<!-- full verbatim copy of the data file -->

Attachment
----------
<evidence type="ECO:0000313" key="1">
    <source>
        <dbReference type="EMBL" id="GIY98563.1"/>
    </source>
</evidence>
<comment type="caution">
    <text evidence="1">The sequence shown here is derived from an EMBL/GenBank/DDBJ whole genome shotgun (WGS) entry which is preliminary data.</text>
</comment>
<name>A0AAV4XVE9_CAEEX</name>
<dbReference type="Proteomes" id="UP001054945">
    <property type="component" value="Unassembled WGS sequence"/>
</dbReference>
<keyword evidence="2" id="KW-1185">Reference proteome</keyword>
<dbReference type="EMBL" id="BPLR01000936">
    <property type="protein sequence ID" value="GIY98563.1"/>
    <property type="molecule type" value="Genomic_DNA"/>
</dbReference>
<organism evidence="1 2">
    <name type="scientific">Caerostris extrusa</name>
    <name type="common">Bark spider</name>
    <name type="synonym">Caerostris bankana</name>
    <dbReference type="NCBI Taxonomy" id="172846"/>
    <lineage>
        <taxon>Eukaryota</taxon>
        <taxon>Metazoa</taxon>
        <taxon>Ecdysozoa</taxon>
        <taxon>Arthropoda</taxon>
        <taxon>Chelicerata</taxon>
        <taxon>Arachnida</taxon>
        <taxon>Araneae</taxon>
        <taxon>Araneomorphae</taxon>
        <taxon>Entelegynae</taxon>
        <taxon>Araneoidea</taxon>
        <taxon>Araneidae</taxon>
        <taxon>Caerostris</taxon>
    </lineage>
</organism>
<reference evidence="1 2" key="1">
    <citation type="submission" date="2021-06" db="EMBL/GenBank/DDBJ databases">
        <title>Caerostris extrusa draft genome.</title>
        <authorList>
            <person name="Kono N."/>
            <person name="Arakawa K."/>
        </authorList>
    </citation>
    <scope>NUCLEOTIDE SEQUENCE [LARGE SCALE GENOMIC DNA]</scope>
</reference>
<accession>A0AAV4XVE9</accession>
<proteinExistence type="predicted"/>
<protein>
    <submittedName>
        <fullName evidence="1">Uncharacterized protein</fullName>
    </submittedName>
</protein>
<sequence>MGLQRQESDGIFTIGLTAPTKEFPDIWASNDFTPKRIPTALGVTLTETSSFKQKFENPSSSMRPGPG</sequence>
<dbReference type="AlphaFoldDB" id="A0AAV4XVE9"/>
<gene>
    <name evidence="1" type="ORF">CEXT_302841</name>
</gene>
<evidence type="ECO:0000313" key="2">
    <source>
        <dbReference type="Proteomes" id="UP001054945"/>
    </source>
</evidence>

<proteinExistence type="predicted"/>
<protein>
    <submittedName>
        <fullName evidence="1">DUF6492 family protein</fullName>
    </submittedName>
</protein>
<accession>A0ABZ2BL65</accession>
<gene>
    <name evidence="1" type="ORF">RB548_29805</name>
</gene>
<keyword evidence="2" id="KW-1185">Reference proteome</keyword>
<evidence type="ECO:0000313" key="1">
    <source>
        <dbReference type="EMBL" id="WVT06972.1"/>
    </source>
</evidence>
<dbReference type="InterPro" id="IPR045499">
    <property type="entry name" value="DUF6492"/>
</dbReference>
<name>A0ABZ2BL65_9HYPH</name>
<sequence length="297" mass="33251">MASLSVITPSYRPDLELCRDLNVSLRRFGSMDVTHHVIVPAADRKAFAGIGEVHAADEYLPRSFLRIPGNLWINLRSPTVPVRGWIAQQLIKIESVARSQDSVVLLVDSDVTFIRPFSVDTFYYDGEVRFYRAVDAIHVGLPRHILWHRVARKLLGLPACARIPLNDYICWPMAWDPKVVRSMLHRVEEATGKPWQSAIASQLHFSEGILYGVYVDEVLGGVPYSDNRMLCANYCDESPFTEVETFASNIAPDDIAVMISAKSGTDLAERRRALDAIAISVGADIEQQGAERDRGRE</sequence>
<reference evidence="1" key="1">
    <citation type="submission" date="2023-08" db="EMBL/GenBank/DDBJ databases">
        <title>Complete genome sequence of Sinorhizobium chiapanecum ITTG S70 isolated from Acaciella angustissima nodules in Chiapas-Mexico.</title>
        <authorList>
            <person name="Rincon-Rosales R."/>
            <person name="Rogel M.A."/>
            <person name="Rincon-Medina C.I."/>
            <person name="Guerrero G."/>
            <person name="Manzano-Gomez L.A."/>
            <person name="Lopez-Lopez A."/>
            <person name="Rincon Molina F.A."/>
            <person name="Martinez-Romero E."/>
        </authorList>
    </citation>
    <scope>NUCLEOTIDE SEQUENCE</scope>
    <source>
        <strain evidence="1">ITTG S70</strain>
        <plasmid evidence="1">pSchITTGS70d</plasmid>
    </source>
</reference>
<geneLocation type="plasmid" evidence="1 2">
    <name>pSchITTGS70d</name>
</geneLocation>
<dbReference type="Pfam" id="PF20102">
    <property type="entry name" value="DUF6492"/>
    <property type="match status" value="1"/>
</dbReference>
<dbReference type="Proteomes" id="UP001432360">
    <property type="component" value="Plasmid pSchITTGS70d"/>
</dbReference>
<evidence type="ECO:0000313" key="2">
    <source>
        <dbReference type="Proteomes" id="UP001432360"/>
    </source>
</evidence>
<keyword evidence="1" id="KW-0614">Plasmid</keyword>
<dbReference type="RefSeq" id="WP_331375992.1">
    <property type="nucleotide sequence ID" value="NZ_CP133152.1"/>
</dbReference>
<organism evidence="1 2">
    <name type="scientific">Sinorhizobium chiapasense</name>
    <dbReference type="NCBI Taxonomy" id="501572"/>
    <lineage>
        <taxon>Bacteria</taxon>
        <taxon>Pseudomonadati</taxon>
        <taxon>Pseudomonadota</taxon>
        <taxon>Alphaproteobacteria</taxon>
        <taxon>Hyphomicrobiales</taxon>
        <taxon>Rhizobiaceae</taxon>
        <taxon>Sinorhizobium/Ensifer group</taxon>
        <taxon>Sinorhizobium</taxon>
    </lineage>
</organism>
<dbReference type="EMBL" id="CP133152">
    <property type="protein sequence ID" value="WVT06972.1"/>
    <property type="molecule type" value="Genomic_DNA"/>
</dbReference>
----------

<evidence type="ECO:0000313" key="1">
    <source>
        <dbReference type="EMBL" id="GIY98563.1"/>
    </source>
</evidence>
<comment type="caution">
    <text evidence="1">The sequence shown here is derived from an EMBL/GenBank/DDBJ whole genome shotgun (WGS) entry which is preliminary data.</text>
</comment>
<name>A0AAV4XVE9_CAEEX</name>
<dbReference type="Proteomes" id="UP001054945">
    <property type="component" value="Unassembled WGS sequence"/>
</dbReference>
<keyword evidence="2" id="KW-1185">Reference proteome</keyword>
<dbReference type="EMBL" id="BPLR01000936">
    <property type="protein sequence ID" value="GIY98563.1"/>
    <property type="molecule type" value="Genomic_DNA"/>
</dbReference>
<organism evidence="1 2">
    <name type="scientific">Caerostris extrusa</name>
    <name type="common">Bark spider</name>
    <name type="synonym">Caerostris bankana</name>
    <dbReference type="NCBI Taxonomy" id="172846"/>
    <lineage>
        <taxon>Eukaryota</taxon>
        <taxon>Metazoa</taxon>
        <taxon>Ecdysozoa</taxon>
        <taxon>Arthropoda</taxon>
        <taxon>Chelicerata</taxon>
        <taxon>Arachnida</taxon>
        <taxon>Araneae</taxon>
        <taxon>Araneomorphae</taxon>
        <taxon>Entelegynae</taxon>
        <taxon>Araneoidea</taxon>
        <taxon>Araneidae</taxon>
        <taxon>Caerostris</taxon>
    </lineage>
</organism>
<reference evidence="1 2" key="1">
    <citation type="submission" date="2021-06" db="EMBL/GenBank/DDBJ databases">
        <title>Caerostris extrusa draft genome.</title>
        <authorList>
            <person name="Kono N."/>
            <person name="Arakawa K."/>
        </authorList>
    </citation>
    <scope>NUCLEOTIDE SEQUENCE [LARGE SCALE GENOMIC DNA]</scope>
</reference>
<accession>A0AAV4XVE9</accession>
<proteinExistence type="predicted"/>
<protein>
    <submittedName>
        <fullName evidence="1">Uncharacterized protein</fullName>
    </submittedName>
</protein>
<sequence>MGLQRQESDGIFTIGLTAPTKEFPDIWASNDFTPKRIPTALGVTLTETSSFKQKFENPSSSMRPGPG</sequence>
<dbReference type="AlphaFoldDB" id="A0AAV4XVE9"/>
<gene>
    <name evidence="1" type="ORF">CEXT_302841</name>
</gene>
<evidence type="ECO:0000313" key="2">
    <source>
        <dbReference type="Proteomes" id="UP001054945"/>
    </source>
</evidence>

<proteinExistence type="predicted"/>
<protein>
    <submittedName>
        <fullName evidence="1">DUF6492 family protein</fullName>
    </submittedName>
</protein>
<accession>A0ABZ2BL65</accession>
<gene>
    <name evidence="1" type="ORF">RB548_29805</name>
</gene>
<keyword evidence="2" id="KW-1185">Reference proteome</keyword>
<evidence type="ECO:0000313" key="1">
    <source>
        <dbReference type="EMBL" id="WVT06972.1"/>
    </source>
</evidence>
<dbReference type="InterPro" id="IPR045499">
    <property type="entry name" value="DUF6492"/>
</dbReference>
<name>A0ABZ2BL65_9HYPH</name>
<sequence length="297" mass="33251">MASLSVITPSYRPDLELCRDLNVSLRRFGSMDVTHHVIVPAADRKAFAGIGEVHAADEYLPRSFLRIPGNLWINLRSPTVPVRGWIAQQLIKIESVARSQDSVVLLVDSDVTFIRPFSVDTFYYDGEVRFYRAVDAIHVGLPRHILWHRVARKLLGLPACARIPLNDYICWPMAWDPKVVRSMLHRVEEATGKPWQSAIASQLHFSEGILYGVYVDEVLGGVPYSDNRMLCANYCDESPFTEVETFASNIAPDDIAVMISAKSGTDLAERRRALDAIAISVGADIEQQGAERDRGRE</sequence>
<reference evidence="1" key="1">
    <citation type="submission" date="2023-08" db="EMBL/GenBank/DDBJ databases">
        <title>Complete genome sequence of Sinorhizobium chiapanecum ITTG S70 isolated from Acaciella angustissima nodules in Chiapas-Mexico.</title>
        <authorList>
            <person name="Rincon-Rosales R."/>
            <person name="Rogel M.A."/>
            <person name="Rincon-Medina C.I."/>
            <person name="Guerrero G."/>
            <person name="Manzano-Gomez L.A."/>
            <person name="Lopez-Lopez A."/>
            <person name="Rincon Molina F.A."/>
            <person name="Martinez-Romero E."/>
        </authorList>
    </citation>
    <scope>NUCLEOTIDE SEQUENCE</scope>
    <source>
        <strain evidence="1">ITTG S70</strain>
        <plasmid evidence="1">pSchITTGS70d</plasmid>
    </source>
</reference>
<geneLocation type="plasmid" evidence="1 2">
    <name>pSchITTGS70d</name>
</geneLocation>
<dbReference type="Pfam" id="PF20102">
    <property type="entry name" value="DUF6492"/>
    <property type="match status" value="1"/>
</dbReference>
<dbReference type="Proteomes" id="UP001432360">
    <property type="component" value="Plasmid pSchITTGS70d"/>
</dbReference>
<evidence type="ECO:0000313" key="2">
    <source>
        <dbReference type="Proteomes" id="UP001432360"/>
    </source>
</evidence>
<keyword evidence="1" id="KW-0614">Plasmid</keyword>
<dbReference type="RefSeq" id="WP_331375992.1">
    <property type="nucleotide sequence ID" value="NZ_CP133152.1"/>
</dbReference>
<organism evidence="1 2">
    <name type="scientific">Sinorhizobium chiapasense</name>
    <dbReference type="NCBI Taxonomy" id="501572"/>
    <lineage>
        <taxon>Bacteria</taxon>
        <taxon>Pseudomonadati</taxon>
        <taxon>Pseudomonadota</taxon>
        <taxon>Alphaproteobacteria</taxon>
        <taxon>Hyphomicrobiales</taxon>
        <taxon>Rhizobiaceae</taxon>
        <taxon>Sinorhizobium/Ensifer group</taxon>
        <taxon>Sinorhizobium</taxon>
    </lineage>
</organism>
<dbReference type="EMBL" id="CP133152">
    <property type="protein sequence ID" value="WVT06972.1"/>
    <property type="molecule type" value="Genomic_DNA"/>
</dbReference>